When temperatures suddenly soar and we fail to drink enough water, dehydration can pose a significant risk to our health. Being dehydrated can also compromise the immune system and make us more vulnerable to infectious diseases.

Continue reading below

Weather change sickness symptoms

Any weather change sickness symptoms you experience will depend on which of the above weather change factors have affected you. Rather than experiencing specific weather change sickness symptoms, many people feel more generally under the weather if their immune systems are put under stress.

Any specific symptoms you do have as a result of these factors are likely to be caused by common viral infections like the common cold, or by hay fever.

Both conditions share many common symptoms:

  • A blocked nose.

  • A runny nose.

  • An itchy throat.

  • Itchy eyes.

  • Watery eyes.

  • Sneezing.

  • Headaches.

Flare-ups of asthmatic symptoms such as breathlessness and wheezing are also common. This is because people with asthma may find that extremes of temperature (both extreme cold and heatt) and humidity, respiratory infections and allergies can all make asthma worse.

"If you find you are suffering, I suggest you make an appointment to discuss your symptoms with your doctor. There are plenty of things we can do to make you feel better," says Dr Brame.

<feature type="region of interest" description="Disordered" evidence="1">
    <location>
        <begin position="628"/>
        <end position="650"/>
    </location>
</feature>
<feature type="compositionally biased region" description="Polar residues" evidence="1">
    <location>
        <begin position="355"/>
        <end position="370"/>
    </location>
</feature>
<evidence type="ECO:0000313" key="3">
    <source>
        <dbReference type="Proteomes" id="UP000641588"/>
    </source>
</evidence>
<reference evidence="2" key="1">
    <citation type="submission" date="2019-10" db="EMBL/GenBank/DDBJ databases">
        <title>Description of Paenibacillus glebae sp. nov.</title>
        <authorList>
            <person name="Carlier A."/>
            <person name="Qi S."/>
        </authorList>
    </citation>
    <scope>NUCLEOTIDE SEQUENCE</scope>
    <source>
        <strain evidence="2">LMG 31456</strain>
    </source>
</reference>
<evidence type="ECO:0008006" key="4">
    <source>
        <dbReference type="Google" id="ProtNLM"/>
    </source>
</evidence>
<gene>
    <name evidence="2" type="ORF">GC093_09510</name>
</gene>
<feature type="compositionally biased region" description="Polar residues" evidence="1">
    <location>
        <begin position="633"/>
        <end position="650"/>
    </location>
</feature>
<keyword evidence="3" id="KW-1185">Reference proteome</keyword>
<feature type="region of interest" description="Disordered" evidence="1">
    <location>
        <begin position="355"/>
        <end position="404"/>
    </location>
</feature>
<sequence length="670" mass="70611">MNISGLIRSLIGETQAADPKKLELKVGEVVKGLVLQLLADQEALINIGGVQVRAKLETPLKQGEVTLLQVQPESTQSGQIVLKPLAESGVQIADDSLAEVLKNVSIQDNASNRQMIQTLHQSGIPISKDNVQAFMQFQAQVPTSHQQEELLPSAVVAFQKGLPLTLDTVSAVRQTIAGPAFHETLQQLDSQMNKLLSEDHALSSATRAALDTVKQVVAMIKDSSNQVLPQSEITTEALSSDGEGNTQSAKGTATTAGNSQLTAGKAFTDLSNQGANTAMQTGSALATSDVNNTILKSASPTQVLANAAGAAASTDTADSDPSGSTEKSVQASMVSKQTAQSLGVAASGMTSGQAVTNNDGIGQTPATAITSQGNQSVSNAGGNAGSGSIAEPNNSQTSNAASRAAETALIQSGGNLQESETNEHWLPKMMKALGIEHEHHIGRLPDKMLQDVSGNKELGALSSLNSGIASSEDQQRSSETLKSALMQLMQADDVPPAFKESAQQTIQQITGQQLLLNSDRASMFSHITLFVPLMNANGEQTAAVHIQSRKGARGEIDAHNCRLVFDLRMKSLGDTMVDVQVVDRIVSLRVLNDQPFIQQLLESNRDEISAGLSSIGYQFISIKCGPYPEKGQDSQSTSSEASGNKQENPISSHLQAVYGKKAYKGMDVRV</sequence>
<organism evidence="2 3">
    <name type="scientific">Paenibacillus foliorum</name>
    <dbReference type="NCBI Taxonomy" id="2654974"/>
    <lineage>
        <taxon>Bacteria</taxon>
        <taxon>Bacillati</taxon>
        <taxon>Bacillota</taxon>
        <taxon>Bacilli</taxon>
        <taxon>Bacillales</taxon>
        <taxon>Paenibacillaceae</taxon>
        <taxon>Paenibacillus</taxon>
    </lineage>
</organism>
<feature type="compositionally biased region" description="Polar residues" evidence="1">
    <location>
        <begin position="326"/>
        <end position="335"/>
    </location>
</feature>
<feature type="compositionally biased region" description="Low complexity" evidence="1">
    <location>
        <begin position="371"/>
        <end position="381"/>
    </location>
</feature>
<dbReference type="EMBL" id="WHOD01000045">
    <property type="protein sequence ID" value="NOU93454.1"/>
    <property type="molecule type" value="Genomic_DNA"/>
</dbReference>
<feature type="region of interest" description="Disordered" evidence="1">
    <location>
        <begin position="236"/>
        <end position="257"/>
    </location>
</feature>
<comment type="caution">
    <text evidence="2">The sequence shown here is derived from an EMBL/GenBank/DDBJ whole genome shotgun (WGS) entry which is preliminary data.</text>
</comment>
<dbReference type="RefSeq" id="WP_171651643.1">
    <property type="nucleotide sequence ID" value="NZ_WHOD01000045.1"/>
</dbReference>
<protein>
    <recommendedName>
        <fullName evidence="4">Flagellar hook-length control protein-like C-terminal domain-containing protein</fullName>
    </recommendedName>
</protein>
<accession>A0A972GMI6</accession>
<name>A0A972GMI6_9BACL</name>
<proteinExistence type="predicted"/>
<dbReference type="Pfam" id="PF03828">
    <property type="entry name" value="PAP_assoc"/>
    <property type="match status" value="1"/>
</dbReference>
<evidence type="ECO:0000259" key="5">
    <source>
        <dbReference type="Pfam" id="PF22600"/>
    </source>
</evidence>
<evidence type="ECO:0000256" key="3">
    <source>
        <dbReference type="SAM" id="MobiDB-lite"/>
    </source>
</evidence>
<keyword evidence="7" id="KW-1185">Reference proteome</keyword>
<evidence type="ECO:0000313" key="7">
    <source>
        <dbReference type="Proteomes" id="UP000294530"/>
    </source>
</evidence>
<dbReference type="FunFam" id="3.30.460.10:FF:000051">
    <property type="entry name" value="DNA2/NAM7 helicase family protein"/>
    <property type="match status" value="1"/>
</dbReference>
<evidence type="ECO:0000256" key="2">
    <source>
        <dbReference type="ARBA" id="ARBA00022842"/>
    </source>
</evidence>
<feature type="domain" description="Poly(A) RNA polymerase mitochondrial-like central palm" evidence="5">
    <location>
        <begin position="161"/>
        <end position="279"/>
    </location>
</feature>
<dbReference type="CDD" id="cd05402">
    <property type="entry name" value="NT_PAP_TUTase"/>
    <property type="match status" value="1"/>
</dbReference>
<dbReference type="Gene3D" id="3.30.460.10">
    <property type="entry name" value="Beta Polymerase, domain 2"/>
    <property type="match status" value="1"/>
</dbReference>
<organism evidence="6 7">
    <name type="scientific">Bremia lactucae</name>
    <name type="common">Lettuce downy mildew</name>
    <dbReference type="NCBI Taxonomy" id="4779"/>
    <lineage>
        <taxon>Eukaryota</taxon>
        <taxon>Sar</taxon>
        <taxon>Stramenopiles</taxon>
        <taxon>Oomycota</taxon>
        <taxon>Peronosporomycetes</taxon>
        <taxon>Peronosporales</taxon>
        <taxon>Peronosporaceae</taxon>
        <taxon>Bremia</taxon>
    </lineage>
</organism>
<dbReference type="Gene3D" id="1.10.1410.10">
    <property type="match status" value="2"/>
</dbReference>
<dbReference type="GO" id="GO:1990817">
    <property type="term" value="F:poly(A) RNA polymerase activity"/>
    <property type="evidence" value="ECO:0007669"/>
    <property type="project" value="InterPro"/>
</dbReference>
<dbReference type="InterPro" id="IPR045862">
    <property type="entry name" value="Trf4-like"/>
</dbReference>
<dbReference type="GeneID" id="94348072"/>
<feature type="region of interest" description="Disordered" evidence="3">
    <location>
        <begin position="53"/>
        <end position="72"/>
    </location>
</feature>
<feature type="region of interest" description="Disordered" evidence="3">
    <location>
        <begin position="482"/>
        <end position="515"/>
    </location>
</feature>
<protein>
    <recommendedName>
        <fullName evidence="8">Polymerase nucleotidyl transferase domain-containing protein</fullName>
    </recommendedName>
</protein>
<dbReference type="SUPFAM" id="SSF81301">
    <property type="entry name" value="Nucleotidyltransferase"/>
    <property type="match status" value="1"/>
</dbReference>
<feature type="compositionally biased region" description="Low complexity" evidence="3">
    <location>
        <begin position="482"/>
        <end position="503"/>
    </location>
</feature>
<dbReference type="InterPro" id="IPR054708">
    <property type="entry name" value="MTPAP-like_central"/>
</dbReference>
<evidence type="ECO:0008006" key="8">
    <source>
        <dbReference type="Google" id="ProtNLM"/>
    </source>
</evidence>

Protecting yourself from weather change sickness

It's not always possible to avoid becoming run down, catching upper respiratory infections, or dodging your allergy triggers. This said, there are steps you can take to support your immune system and help guard yourself from some of the challenges that a big change in weather brings.

Practise good hygiene

Washing your hands regularly can help stop the spread of infections such as rhinoviruses (which cause colds, sore throats, and sinus infections). These germs can sometimes survive on touchable surfaces, such as workstations and door handles, for up to 48 hours.

Take your preventer medications

Use of preventer inhalers for asthma and hay fever medication started before the time you usually get your symptoms can ward off weather change symptoms.

Get your yearly flu jab in autumn/winter months

If you are eligible for the free flu jab on the NHS, this gives a good level of protection against seasonal flu in the colder months.

Keep physically active

Regular exercise can strengthen your immune system, which helps your body to fight viral infections like cold, flu, and COVID-19.

Get plenty of sleep

Establishing a habit of getting enough undisturbed sleep each night can give your immune system a significant boost.

Manage your stress levels

Feeling stressed can have a big impact on your immune system response to infections.

Drink plenty of water

Staying well hydrated plays a key role in keeping you healthy and your essential functions working properly.

Eat a well-balanced diet

This means consuming a wide range of nutrients and vitamins. For example, foods rich vitamin C, vitamin B12 , and zinc are known for their immunity-boosting qualities.

Article history

The information on this page is peer reviewed by qualified clinicians.

symptom checker

Feeling unwell?

Assess your symptoms online for free